“I enjoy telling and reading stories and expressing emotions on paper. English, in my opinion, is my imaginative side. History, through philosophy, teaches me practical lessons that are not fiction but fact, therefore, expressing my logical side.” Outside the classroom, she is a part Jazzing Things Up A Bit of the Student Council, Forensic Samantha Mei C. Dong has a flair Science Club, Phoenix Art Magazine, for the artistic and the creative. and musical. Samantha Mei C. Dong “I am an enthusiastic pianist playDong is grateful for the people with ing for eight years and have qualified whom she has come into contact over in the Music Educator’s Association of New Jersey her time at CHS. She recalls a special moment. audition when I was eleven,” she says proudly, as she “I returned back to school after a long absence and continues down the lines of her impressive performing was greeted with much support and aid from my peers arts resume. and teachers.” “I was pianist for the WWMS jazz band,” where Three years away from graduation, Dong has an Dong explains she had her first improvised solo. “And evolving goal in mind. “I dream to help and inspire performed for talent show, SingSations, and musical.” people in the future such as teachers, spokespeople and Although her creative side stands out, Dong mainwriters. As of now, teachers have always been monutains a left-brain right-brain balance in the classroom, mental figures in my life and I find importance in the stating that English and History are her favorite subfact that these people are working to teach, care, and jects. influence young minds.”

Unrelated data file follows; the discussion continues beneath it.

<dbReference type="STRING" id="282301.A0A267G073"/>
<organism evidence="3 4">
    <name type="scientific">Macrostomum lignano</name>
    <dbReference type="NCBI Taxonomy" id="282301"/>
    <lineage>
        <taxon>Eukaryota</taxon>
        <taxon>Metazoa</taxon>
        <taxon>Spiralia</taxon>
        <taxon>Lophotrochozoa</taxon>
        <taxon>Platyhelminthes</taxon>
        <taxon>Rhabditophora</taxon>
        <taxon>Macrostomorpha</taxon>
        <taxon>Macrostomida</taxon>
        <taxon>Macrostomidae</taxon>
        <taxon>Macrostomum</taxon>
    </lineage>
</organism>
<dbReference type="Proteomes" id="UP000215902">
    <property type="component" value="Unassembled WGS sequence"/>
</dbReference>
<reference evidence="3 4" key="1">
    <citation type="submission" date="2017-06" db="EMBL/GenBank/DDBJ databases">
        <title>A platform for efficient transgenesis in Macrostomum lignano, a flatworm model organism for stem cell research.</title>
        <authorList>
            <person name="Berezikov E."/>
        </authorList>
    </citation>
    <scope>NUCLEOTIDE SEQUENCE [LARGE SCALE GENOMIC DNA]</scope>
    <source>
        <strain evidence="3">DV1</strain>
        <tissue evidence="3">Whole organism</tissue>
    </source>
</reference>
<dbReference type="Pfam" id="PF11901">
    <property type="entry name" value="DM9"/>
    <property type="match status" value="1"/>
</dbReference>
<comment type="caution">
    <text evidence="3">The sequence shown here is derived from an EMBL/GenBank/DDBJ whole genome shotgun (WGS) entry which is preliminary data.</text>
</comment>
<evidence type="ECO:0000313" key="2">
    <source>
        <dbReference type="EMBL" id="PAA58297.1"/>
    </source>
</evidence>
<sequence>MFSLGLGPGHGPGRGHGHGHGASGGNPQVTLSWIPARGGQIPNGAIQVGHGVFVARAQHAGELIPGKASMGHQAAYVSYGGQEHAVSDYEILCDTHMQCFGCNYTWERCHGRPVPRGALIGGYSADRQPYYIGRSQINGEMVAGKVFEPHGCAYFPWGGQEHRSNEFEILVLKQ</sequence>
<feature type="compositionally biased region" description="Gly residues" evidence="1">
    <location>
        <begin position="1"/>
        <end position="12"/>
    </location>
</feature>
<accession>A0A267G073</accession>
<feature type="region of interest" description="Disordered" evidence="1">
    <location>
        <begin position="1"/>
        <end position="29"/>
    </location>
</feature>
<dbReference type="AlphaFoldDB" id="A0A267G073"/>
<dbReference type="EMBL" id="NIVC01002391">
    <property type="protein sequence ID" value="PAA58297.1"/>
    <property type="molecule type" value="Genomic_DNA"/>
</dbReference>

Clifton Merchant • February 2015